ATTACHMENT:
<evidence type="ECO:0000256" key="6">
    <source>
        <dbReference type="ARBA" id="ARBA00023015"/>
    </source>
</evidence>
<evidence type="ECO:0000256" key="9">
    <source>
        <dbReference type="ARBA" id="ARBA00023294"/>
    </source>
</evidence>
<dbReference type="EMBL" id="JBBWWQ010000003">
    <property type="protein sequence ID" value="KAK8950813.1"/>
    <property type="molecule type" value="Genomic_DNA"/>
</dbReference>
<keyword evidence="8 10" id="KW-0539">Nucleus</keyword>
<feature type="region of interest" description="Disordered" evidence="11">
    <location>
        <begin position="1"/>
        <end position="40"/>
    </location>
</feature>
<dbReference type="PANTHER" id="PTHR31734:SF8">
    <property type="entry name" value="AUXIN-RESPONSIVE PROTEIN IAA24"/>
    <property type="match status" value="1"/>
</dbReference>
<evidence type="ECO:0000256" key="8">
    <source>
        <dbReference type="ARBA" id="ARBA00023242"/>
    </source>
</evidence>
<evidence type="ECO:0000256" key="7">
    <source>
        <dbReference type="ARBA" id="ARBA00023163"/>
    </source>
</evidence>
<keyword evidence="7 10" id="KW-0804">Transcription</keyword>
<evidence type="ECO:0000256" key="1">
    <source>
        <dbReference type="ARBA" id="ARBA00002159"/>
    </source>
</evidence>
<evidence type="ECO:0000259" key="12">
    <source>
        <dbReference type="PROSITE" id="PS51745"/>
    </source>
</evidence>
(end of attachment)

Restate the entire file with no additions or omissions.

<evidence type="ECO:0000256" key="6">
    <source>
        <dbReference type="ARBA" id="ARBA00023015"/>
    </source>
</evidence>
<evidence type="ECO:0000256" key="9">
    <source>
        <dbReference type="ARBA" id="ARBA00023294"/>
    </source>
</evidence>
<dbReference type="EMBL" id="JBBWWQ010000003">
    <property type="protein sequence ID" value="KAK8950813.1"/>
    <property type="molecule type" value="Genomic_DNA"/>
</dbReference>
<keyword evidence="8 10" id="KW-0539">Nucleus</keyword>
<feature type="region of interest" description="Disordered" evidence="11">
    <location>
        <begin position="1"/>
        <end position="40"/>
    </location>
</feature>
<dbReference type="PANTHER" id="PTHR31734:SF8">
    <property type="entry name" value="AUXIN-RESPONSIVE PROTEIN IAA24"/>
    <property type="match status" value="1"/>
</dbReference>
<evidence type="ECO:0000256" key="8">
    <source>
        <dbReference type="ARBA" id="ARBA00023242"/>
    </source>
</evidence>
<evidence type="ECO:0000256" key="7">
    <source>
        <dbReference type="ARBA" id="ARBA00023163"/>
    </source>
</evidence>
<keyword evidence="7 10" id="KW-0804">Transcription</keyword>
<evidence type="ECO:0000256" key="1">
    <source>
        <dbReference type="ARBA" id="ARBA00002159"/>
    </source>
</evidence>
<evidence type="ECO:0000259" key="12">
    <source>
        <dbReference type="PROSITE" id="PS51745"/>
    </source>
</evidence>